Tonawanda Reservation facts for kids
Quick facts for kidsTonawanda Reservation
|Tonawanda Creek Reservation|
|Counties||Erie, Genesee, and Niagara|
|- summer (DST)||EDT (UTC-4)|
The Tonawanda Indian Reservation is an Indian reservation of the Tonawanda Band of Seneca Indians located in western New York, United States. The band is a federally recognized tribe and, in the 2010 census, had 693 people living on the reservation. The reservation lies mostly in Genesee County, extending into Erie and Niagara counties. It is bordered by the Towns of Alabama, Pembroke, Newstead, and Royalton.
The Tonawanda Reservation is also known as the Tonawanda Creek Reservation. Currently, it has more than a half dozen businesses located on Bloomingdale Road within the reservation. Several sell untaxed, low-price cigarettes and gasoline. Other businesses sell Seneca craft goods, groceries, and prepared food.
After various cultures of indigenous peoples succeeded each other in the Great Lakes area, in late prehistoric times, the five nations of the Iroquois coalesced. Before the mid-14th century, they had formed the Iroquois Confederacy. The Seneca were one of the Five Nations of the Haudenosaunee. The current location of the Tonawanda Reservation is believed to be close to the likely poorly-defined border between the historic Seneca homeland and its rivals, the Neutral Nation that occupied the Niagara Region at the time of French missionary Joseph de La Roche Daillon's arrival in the area in 1627. During the Beaver Wars of the 17th century, the Seneca invaded what is now Western New York, wiping out the Neutrals and other tribes in the region.
The Iroquois pledged allegiance to the British Crown in the Nanfan Treaty. During the French and Indian War, the Iroquois and British defeated New France; the Iroquois and other native territory was placed in a massive Indian Reserve. During the American Revolutionary War, most of the Iroquois sided with the British Crown, as they hoped to end colonial encroachment; to this effect, the Iroquois led several massacres on colonial settlements, which provoked the Continental Army to respond with the scorched-earth Sullivan Expedition, wiping out much of the Senecas' already destitute homelands. After the Crown's defeat, some of the Seneca, along with other Iroquois, migrated with Joseph Brant to the Grand River reservation in the still British-controlled territory of upper Canada (now known as the province of Ontario).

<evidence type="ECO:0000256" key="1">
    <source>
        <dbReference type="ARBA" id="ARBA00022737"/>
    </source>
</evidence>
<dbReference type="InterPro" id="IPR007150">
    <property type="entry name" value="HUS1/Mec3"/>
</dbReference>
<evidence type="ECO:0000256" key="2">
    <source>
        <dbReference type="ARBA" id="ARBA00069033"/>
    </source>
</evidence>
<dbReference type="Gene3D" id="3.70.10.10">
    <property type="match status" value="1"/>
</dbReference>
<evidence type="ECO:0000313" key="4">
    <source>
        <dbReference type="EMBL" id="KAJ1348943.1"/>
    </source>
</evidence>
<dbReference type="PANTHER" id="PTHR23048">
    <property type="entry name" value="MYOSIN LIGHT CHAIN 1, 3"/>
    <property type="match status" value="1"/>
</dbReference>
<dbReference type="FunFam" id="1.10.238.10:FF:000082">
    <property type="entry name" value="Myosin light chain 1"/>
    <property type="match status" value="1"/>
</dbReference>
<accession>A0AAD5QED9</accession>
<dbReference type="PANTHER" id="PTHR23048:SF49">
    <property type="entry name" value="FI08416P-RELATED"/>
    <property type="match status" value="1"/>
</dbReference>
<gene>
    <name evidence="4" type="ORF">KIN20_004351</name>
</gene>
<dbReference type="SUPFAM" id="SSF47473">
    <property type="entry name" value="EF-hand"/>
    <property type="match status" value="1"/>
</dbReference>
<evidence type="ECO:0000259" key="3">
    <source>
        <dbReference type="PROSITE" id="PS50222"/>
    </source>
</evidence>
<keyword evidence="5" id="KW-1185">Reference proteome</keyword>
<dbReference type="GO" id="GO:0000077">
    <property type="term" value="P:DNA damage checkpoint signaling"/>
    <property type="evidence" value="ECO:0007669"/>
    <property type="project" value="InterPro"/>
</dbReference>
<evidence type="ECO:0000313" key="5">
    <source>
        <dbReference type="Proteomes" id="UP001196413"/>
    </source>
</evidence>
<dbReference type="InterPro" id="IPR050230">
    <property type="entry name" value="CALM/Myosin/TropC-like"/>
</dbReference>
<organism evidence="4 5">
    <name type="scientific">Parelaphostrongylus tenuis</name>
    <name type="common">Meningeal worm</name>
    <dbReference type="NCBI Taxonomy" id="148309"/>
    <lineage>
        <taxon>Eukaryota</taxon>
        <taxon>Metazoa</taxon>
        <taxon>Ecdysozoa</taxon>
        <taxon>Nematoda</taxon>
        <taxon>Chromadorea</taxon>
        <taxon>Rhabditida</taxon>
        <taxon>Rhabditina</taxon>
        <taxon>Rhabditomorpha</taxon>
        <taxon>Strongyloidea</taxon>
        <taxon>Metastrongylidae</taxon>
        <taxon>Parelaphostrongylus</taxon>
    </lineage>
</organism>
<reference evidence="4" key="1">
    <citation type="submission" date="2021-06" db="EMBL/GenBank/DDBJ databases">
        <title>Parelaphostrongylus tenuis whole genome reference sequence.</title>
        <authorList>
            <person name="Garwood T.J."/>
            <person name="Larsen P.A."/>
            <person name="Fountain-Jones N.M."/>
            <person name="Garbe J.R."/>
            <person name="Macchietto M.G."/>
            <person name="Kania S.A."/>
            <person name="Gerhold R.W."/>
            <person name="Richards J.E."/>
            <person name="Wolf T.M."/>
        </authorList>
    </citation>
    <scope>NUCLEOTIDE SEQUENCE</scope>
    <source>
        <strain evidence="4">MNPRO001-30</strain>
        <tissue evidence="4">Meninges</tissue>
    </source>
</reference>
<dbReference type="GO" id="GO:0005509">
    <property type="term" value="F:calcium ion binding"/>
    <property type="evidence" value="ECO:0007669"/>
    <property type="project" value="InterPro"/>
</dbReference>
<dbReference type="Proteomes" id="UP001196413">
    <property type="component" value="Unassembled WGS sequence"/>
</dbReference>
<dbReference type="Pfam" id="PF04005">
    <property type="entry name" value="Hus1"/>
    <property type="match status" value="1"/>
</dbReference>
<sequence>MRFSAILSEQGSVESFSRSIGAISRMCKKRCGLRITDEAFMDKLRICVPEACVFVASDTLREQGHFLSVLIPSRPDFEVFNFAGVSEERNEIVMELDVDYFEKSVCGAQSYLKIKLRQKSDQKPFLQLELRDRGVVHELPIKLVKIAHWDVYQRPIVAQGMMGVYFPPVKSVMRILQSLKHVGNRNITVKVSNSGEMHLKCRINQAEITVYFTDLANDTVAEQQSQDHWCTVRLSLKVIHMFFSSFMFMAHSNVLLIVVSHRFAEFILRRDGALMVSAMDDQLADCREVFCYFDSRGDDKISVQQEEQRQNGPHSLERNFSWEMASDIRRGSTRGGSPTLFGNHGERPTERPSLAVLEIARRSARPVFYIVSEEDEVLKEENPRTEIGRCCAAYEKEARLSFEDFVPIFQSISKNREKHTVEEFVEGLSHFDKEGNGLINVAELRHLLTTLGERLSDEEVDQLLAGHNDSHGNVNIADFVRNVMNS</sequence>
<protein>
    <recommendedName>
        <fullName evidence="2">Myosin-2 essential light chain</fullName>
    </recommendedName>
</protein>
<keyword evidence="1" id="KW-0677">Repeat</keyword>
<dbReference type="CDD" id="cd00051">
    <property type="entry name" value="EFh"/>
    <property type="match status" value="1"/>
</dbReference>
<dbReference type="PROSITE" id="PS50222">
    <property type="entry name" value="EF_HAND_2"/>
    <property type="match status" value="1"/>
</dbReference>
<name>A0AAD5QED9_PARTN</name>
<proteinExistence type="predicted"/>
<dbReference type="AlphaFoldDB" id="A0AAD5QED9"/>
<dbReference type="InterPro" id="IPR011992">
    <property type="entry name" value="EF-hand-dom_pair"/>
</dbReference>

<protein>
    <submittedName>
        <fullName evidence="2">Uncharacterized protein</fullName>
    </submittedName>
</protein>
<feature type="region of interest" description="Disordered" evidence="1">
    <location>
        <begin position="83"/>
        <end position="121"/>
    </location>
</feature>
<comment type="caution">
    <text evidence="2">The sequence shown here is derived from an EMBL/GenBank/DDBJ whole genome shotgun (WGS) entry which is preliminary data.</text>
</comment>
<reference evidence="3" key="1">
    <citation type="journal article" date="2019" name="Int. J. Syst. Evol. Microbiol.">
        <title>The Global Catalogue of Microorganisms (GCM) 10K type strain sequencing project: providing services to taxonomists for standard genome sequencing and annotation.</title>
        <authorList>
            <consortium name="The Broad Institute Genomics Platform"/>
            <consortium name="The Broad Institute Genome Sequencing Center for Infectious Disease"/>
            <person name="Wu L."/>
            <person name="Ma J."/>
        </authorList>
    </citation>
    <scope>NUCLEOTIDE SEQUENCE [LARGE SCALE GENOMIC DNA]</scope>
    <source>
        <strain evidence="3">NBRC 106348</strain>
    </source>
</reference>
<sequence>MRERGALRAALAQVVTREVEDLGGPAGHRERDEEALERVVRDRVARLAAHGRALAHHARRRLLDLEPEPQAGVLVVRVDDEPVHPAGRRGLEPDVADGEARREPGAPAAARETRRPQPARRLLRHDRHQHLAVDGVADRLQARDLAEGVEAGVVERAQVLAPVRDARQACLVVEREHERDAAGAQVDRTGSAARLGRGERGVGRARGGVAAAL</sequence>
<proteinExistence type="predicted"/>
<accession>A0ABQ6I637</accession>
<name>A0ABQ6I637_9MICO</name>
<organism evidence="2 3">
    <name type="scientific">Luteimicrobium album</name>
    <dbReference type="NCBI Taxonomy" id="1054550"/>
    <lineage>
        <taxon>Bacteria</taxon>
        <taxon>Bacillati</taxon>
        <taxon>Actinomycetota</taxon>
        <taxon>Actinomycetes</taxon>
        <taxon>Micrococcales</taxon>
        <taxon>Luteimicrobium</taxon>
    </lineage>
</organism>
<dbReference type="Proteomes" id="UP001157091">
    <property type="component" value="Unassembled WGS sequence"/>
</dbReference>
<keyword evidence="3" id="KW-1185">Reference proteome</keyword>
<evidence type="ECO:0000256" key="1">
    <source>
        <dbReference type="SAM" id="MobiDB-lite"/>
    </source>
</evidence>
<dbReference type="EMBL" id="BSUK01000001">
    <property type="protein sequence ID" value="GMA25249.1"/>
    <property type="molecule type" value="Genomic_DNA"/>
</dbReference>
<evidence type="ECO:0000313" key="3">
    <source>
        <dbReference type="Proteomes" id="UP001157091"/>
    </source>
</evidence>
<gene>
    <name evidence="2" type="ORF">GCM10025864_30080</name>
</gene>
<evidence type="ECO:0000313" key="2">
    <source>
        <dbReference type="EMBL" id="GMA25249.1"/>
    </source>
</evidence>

Those majority of the Seneca People remained in what is now western New York, subsequently ceding lands through the Canandaigua Treaty of 1794 and the Treaty of Big Tree in 1797 which led to the reservations in western New York.
In 1848, the Seneca Nation of Indians was formed to represent the Seneca as a federally recognized tribe. Due to a dispute over one of the Treaties of Buffalo Creek, in which the Seneca Nation had attempted to sell the Tonawanda land to the Ogden Land Company without the residents' permission, the Tonawanda Band of Seneca Indians was formed in 1857 to represent the Tonawanda territory. In contrast to the Seneca Nation of Indians, which uses an American-style republican form of government, the Tonawanda Band of Seneca Indians preserves the traditional Seneca practices, including selection of life chiefs by heritage.
The Seneca of this reservation worked with self-taught anthropologist Lewis H. Morgan in mid century to teach him about the Iroquois kinship and social structures. He published the results of his work in 1851 as The League of the Ho-de-no-sau-nee or Iroquois. His insights about the significance and details of kinship structure in Native American societies influenced much following anthropological and ethnological research. Much of the information was provided by his colleague and friend Ely S. Parker, a Seneca born on the reservation in 1828. Morgan dedicated his book to Parker and credited him with their joint research.